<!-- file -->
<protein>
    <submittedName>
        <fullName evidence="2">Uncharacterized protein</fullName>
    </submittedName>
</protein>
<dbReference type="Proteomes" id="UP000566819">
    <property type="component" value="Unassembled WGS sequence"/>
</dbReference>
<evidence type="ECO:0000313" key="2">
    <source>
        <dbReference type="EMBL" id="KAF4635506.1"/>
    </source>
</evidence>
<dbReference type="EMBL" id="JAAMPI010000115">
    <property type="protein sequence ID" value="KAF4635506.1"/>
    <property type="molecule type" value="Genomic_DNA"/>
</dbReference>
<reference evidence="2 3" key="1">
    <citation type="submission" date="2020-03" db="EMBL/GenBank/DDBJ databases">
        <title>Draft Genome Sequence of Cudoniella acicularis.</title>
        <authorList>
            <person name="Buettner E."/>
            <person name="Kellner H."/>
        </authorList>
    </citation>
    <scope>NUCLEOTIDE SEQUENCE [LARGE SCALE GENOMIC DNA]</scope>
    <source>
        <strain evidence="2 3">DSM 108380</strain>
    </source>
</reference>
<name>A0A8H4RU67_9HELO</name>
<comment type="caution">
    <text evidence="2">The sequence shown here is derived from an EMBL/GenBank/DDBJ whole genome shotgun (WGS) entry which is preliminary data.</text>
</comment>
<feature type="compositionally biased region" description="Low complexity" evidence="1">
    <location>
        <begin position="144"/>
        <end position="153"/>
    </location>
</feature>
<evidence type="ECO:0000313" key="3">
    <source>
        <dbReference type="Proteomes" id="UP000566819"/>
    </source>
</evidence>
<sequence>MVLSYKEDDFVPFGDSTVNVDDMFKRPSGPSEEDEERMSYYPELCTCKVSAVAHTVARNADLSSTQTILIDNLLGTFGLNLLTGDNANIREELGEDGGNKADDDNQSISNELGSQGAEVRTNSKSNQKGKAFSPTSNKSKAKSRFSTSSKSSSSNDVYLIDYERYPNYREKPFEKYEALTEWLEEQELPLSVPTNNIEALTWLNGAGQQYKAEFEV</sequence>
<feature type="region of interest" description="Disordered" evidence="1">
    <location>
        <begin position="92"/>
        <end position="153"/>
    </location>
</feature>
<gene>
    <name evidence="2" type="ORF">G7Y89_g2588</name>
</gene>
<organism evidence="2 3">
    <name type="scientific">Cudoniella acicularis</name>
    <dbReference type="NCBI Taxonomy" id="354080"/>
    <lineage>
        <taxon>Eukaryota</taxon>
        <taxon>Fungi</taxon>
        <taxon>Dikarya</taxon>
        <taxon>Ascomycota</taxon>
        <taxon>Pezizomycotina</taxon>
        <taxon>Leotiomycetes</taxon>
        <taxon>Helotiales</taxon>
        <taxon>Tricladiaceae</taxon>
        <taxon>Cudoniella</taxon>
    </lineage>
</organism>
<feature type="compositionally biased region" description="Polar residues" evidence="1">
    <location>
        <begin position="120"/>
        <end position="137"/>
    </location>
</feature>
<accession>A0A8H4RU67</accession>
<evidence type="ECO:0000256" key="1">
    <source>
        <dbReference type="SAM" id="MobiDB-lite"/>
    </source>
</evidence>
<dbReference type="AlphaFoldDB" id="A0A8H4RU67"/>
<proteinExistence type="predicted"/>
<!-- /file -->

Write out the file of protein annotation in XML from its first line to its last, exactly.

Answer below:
<protein>
    <submittedName>
        <fullName evidence="2">Uncharacterized protein</fullName>
    </submittedName>
</protein>
<dbReference type="Proteomes" id="UP000566819">
    <property type="component" value="Unassembled WGS sequence"/>
</dbReference>
<evidence type="ECO:0000313" key="2">
    <source>
        <dbReference type="EMBL" id="KAF4635506.1"/>
    </source>
</evidence>
<dbReference type="EMBL" id="JAAMPI010000115">
    <property type="protein sequence ID" value="KAF4635506.1"/>
    <property type="molecule type" value="Genomic_DNA"/>
</dbReference>
<reference evidence="2 3" key="1">
    <citation type="submission" date="2020-03" db="EMBL/GenBank/DDBJ databases">
        <title>Draft Genome Sequence of Cudoniella acicularis.</title>
        <authorList>
            <person name="Buettner E."/>
            <person name="Kellner H."/>
        </authorList>
    </citation>
    <scope>NUCLEOTIDE SEQUENCE [LARGE SCALE GENOMIC DNA]</scope>
    <source>
        <strain evidence="2 3">DSM 108380</strain>
    </source>
</reference>
<name>A0A8H4RU67_9HELO</name>
<comment type="caution">
    <text evidence="2">The sequence shown here is derived from an EMBL/GenBank/DDBJ whole genome shotgun (WGS) entry which is preliminary data.</text>
</comment>
<feature type="compositionally biased region" description="Low complexity" evidence="1">
    <location>
        <begin position="144"/>
        <end position="153"/>
    </location>
</feature>
<evidence type="ECO:0000313" key="3">
    <source>
        <dbReference type="Proteomes" id="UP000566819"/>
    </source>
</evidence>
<sequence>MVLSYKEDDFVPFGDSTVNVDDMFKRPSGPSEEDEERMSYYPELCTCKVSAVAHTVARNADLSSTQTILIDNLLGTFGLNLLTGDNANIREELGEDGGNKADDDNQSISNELGSQGAEVRTNSKSNQKGKAFSPTSNKSKAKSRFSTSSKSSSSNDVYLIDYERYPNYREKPFEKYEALTEWLEEQELPLSVPTNNIEALTWLNGAGQQYKAEFEV</sequence>
<feature type="region of interest" description="Disordered" evidence="1">
    <location>
        <begin position="92"/>
        <end position="153"/>
    </location>
</feature>
<gene>
    <name evidence="2" type="ORF">G7Y89_g2588</name>
</gene>
<organism evidence="2 3">
    <name type="scientific">Cudoniella acicularis</name>
    <dbReference type="NCBI Taxonomy" id="354080"/>
    <lineage>
        <taxon>Eukaryota</taxon>
        <taxon>Fungi</taxon>
        <taxon>Dikarya</taxon>
        <taxon>Ascomycota</taxon>
        <taxon>Pezizomycotina</taxon>
        <taxon>Leotiomycetes</taxon>
        <taxon>Helotiales</taxon>
        <taxon>Tricladiaceae</taxon>
        <taxon>Cudoniella</taxon>
    </lineage>
</organism>
<feature type="compositionally biased region" description="Polar residues" evidence="1">
    <location>
        <begin position="120"/>
        <end position="137"/>
    </location>
</feature>
<accession>A0A8H4RU67</accession>
<evidence type="ECO:0000256" key="1">
    <source>
        <dbReference type="SAM" id="MobiDB-lite"/>
    </source>
</evidence>
<dbReference type="AlphaFoldDB" id="A0A8H4RU67"/>
<proteinExistence type="predicted"/>